Boy brain damaged after birth awarded £6.5m

Ewan Walker
Image caption The NHS Trust said it was pleased Ewan's claim had been resolved

The High Court has ruled that a boy who suffered brain damage after an east London hospital discharged him early, should receive a £6.5m care settlement.

Ewan Waker, now 15, was born at Harold Wood Hospital in Havering in April 1996.

The High Court heard that he had "dangerously low" blood sugar levels.

Barking, Havering & Redbridge University Hospitals NHS Trust said it was working hard to ensure "lessons are learnt".

Lawyers from Irwin Mitchell which represented Ewan said they hoped lessons from the "devastating error" would be shared across the NHS.

The High Court heard that in 1996 midwives at Harold Wood Hospital sent Ewan and his mother, Cecilia, home, despite blood tests showing he was suffering from neonatal hypoglycaemia.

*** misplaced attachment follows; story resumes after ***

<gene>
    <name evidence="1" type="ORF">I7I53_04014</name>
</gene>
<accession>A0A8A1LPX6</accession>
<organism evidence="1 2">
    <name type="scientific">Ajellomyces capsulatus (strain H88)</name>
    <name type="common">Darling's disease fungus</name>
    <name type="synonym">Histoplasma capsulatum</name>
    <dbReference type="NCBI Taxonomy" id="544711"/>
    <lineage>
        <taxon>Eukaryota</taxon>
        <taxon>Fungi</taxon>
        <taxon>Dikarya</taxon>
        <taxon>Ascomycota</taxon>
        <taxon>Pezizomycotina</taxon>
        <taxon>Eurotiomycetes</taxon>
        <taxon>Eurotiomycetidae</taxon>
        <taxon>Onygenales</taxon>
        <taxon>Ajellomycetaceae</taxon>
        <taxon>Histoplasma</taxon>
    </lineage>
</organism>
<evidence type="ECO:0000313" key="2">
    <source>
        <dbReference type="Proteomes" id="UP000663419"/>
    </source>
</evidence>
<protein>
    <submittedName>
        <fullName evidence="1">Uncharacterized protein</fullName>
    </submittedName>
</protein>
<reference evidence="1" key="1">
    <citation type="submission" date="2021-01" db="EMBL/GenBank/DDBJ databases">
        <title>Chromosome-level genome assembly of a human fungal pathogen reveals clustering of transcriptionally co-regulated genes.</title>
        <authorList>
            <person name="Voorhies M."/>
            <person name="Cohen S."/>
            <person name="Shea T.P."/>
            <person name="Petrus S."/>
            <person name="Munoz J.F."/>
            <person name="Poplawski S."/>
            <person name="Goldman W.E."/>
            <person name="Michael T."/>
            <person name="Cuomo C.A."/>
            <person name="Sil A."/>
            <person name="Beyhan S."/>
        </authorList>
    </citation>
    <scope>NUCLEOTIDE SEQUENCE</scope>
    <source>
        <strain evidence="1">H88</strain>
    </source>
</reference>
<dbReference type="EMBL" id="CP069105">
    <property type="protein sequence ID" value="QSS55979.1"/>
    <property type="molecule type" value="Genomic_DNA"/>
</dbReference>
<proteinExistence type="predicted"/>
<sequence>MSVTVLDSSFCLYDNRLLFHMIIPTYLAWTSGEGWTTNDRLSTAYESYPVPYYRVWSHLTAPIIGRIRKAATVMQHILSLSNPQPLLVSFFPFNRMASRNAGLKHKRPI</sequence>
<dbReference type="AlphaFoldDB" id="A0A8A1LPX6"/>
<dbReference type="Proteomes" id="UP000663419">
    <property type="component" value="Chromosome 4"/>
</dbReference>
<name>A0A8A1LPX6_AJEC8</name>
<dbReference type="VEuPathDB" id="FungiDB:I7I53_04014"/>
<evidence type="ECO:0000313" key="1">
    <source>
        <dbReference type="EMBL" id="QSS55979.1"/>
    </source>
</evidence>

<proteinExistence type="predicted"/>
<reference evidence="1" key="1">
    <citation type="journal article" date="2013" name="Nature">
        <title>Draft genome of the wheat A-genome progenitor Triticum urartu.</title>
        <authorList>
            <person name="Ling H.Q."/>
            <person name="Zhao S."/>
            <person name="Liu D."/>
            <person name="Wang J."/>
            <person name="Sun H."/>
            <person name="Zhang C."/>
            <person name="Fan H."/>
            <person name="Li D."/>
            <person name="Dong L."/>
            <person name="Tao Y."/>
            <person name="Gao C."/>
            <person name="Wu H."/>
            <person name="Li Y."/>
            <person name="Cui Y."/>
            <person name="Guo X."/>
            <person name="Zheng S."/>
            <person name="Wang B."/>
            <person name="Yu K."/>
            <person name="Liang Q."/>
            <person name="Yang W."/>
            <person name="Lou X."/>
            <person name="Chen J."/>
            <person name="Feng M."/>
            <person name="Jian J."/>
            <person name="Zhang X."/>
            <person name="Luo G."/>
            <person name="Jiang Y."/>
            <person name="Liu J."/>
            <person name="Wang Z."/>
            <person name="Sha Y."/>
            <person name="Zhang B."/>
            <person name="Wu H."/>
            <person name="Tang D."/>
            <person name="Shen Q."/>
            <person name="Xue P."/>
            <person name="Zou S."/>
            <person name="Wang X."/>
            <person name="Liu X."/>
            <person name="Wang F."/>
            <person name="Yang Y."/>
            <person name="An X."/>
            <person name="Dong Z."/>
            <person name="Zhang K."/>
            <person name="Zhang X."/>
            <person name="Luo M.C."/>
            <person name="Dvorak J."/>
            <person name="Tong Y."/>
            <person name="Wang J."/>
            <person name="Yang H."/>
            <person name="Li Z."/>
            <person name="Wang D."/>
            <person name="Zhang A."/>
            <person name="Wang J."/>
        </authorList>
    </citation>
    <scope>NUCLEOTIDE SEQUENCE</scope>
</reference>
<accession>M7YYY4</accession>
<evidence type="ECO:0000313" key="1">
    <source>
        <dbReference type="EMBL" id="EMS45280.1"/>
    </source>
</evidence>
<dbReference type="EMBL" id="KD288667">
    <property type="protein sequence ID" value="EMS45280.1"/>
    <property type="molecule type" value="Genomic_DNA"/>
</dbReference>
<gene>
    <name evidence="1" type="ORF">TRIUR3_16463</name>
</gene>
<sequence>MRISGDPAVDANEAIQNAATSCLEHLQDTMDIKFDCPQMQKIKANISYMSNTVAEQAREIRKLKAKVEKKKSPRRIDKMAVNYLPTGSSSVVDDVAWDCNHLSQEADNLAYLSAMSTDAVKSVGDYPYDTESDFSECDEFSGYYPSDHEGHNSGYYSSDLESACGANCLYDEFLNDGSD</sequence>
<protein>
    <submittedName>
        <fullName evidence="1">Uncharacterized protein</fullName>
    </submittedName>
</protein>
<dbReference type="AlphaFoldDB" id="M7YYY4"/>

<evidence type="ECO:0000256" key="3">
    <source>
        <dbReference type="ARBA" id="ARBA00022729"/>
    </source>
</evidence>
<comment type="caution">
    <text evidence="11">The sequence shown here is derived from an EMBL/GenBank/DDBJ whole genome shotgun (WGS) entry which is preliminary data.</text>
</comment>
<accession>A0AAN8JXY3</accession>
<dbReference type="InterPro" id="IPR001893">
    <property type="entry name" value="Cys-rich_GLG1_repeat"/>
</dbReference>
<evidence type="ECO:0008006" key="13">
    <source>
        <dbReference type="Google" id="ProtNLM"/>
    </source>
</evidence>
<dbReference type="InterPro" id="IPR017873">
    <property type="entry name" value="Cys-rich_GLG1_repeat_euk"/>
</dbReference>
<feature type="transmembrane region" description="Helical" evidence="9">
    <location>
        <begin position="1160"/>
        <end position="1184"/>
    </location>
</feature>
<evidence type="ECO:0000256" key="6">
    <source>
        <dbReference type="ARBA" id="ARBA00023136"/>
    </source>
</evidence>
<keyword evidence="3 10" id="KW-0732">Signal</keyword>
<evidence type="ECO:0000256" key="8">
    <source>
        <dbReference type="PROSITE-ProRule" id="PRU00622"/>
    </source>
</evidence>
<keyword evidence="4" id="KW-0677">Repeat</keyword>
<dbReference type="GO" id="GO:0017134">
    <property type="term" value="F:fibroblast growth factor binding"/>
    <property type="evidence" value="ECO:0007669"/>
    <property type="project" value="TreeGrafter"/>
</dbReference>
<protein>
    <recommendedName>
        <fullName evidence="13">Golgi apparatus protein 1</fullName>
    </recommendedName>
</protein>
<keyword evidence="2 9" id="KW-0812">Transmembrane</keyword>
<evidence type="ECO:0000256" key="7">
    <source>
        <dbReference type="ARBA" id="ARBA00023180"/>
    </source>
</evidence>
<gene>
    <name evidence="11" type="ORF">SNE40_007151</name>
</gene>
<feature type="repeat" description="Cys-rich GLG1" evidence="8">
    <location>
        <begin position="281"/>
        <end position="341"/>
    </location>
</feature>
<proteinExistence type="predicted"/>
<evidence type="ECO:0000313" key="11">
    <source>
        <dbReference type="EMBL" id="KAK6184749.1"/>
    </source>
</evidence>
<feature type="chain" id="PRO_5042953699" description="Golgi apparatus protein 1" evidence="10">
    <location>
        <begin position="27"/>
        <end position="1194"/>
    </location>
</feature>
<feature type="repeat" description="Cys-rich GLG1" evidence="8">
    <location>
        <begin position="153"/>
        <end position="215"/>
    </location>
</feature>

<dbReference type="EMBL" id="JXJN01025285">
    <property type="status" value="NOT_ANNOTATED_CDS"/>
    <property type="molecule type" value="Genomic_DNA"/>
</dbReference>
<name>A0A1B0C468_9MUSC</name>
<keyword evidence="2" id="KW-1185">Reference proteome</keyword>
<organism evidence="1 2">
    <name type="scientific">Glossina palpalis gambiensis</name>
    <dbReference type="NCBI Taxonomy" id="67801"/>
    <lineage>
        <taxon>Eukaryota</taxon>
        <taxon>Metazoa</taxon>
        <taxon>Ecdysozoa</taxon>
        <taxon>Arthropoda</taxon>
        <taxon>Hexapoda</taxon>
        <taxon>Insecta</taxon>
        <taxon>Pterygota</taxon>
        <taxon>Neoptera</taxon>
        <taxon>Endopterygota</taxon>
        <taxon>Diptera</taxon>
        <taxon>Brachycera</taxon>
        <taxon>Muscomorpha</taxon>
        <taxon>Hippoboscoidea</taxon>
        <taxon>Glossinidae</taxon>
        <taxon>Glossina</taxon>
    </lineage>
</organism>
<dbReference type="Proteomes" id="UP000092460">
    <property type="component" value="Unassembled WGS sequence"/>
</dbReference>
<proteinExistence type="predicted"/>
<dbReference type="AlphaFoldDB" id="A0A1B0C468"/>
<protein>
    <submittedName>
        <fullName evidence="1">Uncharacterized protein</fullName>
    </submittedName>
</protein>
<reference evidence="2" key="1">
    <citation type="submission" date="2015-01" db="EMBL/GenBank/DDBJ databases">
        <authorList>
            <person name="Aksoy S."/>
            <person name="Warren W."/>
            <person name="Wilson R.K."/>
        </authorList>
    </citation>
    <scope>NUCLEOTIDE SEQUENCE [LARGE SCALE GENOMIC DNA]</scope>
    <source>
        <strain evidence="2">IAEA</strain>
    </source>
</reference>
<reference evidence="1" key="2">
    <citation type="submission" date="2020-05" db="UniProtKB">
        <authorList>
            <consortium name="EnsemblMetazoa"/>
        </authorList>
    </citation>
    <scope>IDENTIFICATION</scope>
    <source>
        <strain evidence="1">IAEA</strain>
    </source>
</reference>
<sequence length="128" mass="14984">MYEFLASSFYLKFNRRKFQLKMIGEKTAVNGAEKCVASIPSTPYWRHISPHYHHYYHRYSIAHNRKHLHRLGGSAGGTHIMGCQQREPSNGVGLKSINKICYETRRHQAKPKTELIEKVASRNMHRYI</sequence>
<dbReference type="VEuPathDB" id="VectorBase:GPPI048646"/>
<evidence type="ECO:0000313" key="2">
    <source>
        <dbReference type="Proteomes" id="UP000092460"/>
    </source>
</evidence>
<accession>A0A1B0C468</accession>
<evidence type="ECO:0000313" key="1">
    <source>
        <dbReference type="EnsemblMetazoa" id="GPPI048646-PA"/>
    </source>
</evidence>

Irwin Mitchell said it was not until a community midwife visited the baby at home in Romford that the extent of his illness was spotted.

Irreversible damage

The delay left him with irreversible brain damage, severe visual impairment and learning difficulties.

This has left him "struggling with basic day-to-day tasks and in need of specialist care for the rest of his life", it said.

Ewan Waker's family decided to pursue the action in November 2009.

A letter in response to the claim was received from the trust in February 2010.

Anita Jewitt from Irwin Mitchell, said she welcomed the trust's early admission of fault.

"Expert evidence obtained confirmed that if his blood test results had been acted upon before he was discharged, his glucose levels could have been corrected and his injuries avoided," she said.

A spokesman for the trust said it worked hard "to ensure that the quality of its healthcare services continues to improve and lessons are learnt following untoward incidents".

More on this story

Related Internet links

The BBC is not responsible for the content of external Internet sites